[Show abstract][Hide abstract] ABSTRACT: Abstract APO866 is an inhibitor of NAD biosynthesis which exhibits potent anti-lymphoma activity. Rituximab (RTX), an anti-CD20 antibody, kills lymphoma cells by direct apoptosis and antibody- and complement dependent cell-mediated cytotoxicities and has clinical efficacy in non-Hodgkin cell lymphomas. In the present study, we evaluate whether RTX could potentiate APO866-induced human B-lymphoma cell death and shed light on death-mediated mechanisms associated with this drug combination. We found that RTX significantly increases APO866-induced death in lymphoma cells from patients and lines. Mechanisms include enhancement of autophagy-mediated cell death, activation of caspase 3, exacerbation of mitochondria depolarization but not increase of ROS production when compared with those induced by each drug alone. In vivo, combined administration of APO866 with RTX in laboratory model of human aggressive lymphoma significantly decreased tumor burden and prolonged survival over single agent treatment. Our study demonstrates that combination of RTX and APO866 optimizes B cell lymphoma apoptosis and therapeutic efficacy over both compounds administered separately.
[Show abstract][Hide abstract] ABSTRACT: There remains a clear need for effective tumor cell purging in autologous stem cell transplantation (ASCT) where residual malignant cells within the autograft contribute to disease relapse. Here we propose the use of a novel Fas agonist with potent pro-apoptotic activity, termed MegaFasL, as an effective ex-vivo purging agent. MegaFasL selectively kills hematological cancer cells from lymphomas and leukemias and prevents tumor development at concentrations that do not reduce the functional capacity of human hematopoietic stem/progenitor cells both in in vitro and in in vivo transplantation models. These findings highlight the potential use of MegaFasL as an ex-vivo purging agent in ASCT.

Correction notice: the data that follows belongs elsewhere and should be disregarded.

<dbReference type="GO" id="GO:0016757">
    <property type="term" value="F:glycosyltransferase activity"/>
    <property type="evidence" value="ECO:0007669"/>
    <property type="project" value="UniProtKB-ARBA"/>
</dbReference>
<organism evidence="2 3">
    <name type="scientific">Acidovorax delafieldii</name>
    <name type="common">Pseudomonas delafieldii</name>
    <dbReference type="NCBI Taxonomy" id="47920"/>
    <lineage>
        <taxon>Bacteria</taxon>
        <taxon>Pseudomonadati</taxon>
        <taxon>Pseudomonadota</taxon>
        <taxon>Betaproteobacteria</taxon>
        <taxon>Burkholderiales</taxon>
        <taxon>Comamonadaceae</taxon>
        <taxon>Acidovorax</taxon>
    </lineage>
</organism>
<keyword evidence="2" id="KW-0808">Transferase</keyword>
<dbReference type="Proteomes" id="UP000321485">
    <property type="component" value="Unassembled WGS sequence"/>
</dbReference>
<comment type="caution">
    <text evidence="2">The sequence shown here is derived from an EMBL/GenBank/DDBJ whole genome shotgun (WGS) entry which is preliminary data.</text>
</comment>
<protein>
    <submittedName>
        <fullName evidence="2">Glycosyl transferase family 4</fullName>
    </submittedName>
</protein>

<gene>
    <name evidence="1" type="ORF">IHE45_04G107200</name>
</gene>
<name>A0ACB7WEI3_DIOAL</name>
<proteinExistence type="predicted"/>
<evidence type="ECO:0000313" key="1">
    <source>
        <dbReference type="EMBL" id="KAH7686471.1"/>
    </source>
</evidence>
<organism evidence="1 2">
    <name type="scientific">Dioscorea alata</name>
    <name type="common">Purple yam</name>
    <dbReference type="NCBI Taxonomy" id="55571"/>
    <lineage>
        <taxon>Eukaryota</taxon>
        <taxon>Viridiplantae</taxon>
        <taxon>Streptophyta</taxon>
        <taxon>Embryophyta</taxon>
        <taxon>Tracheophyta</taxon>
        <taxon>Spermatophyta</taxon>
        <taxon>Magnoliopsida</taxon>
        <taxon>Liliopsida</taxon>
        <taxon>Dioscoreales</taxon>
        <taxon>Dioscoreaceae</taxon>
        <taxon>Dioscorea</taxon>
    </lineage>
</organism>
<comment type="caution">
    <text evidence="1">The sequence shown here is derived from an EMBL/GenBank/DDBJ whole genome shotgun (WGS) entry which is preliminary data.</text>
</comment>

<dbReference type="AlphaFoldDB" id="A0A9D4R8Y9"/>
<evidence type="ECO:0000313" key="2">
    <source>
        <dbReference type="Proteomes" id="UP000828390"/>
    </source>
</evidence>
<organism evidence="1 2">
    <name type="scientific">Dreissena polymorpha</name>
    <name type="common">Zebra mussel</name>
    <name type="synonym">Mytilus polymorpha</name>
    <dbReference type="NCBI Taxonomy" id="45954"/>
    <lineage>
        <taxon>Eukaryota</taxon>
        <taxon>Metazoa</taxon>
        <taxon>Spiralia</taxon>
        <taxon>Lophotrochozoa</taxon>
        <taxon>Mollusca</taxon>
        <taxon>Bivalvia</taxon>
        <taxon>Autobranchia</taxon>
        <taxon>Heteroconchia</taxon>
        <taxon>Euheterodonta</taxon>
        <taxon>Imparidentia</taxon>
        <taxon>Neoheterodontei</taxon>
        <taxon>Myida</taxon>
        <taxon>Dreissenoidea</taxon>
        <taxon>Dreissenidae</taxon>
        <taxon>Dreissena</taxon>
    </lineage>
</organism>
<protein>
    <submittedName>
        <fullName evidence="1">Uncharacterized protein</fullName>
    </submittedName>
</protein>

Blood Cancer Journal 12/2011; 1(12):e47. · 1.40 Impact Factor
[Show abstract][Hide abstract] ABSTRACT: New derivatives of 1,4-dideoxy-1,4-imino-D-ribitol have been prepared and evaluated for their cytotoxicity on solid and haematological malignancies. 1,4-Dideoxy-5-O-[(9Z)-octadec-9-en-1-yl]-1,4-imino-D-ribitol (13, IC(50) ∼2 μM) and its C(18)-analogues (IC(50) <10 μM) are cytotoxic toward SKBR3 (breast cancer) cells. 13 also inhibits (IC(50) ∼8 μM) growth of JURKAT cells.
[Show abstract][Hide abstract] ABSTRACT: APO866 inhibits nicotinamide phosphoribosyltransferase (NMPRTase), a key enzyme involved in nicotinamide adenine dinucleotide (NAD) biosynthesis from the natural precursor nicotinamide. Intracellular NAD is essential for cell survival, and NAD depletion resulting from APO866 treatment elicits tumor cell death. Here, we determine the in vitro and in vivo sensitivities of hematologic cancer cells to APO866 using a panel of cell lines (n = 45) and primary cells (n = 32). Most cancer cells (acute myeloid leukemia [AML], acute lymphoblastic leukemia [ALL], mantle cell lymphoma [MCL], chronic lymphocytic leukemia [CLL], and T-cell lymphoma), but not normal hematopoietic progenitor cells, were sensitive to low concentrations of APO866 as measured in cytotoxicity and clonogenic assays. Treatment with APO866 decreased intracellular NAD and adenosine triphosphate (ATP) at 24 hours and 48 to72 hours, respectively. The NAD depletion led to cell death. At 96 hours, APO866-mediated cell death occurred in a caspase-independent mode, and was associated with mitochondrial dysfunction and autophagy. Further, in vivo administration of APO866 as a single agent prevented and abrogated tumor growth in animal models of human AML, lymphoblastic lymphoma, and leukemia without significant toxicity to the animals. The results support the potential of APO866 for treating hematologic malignancies.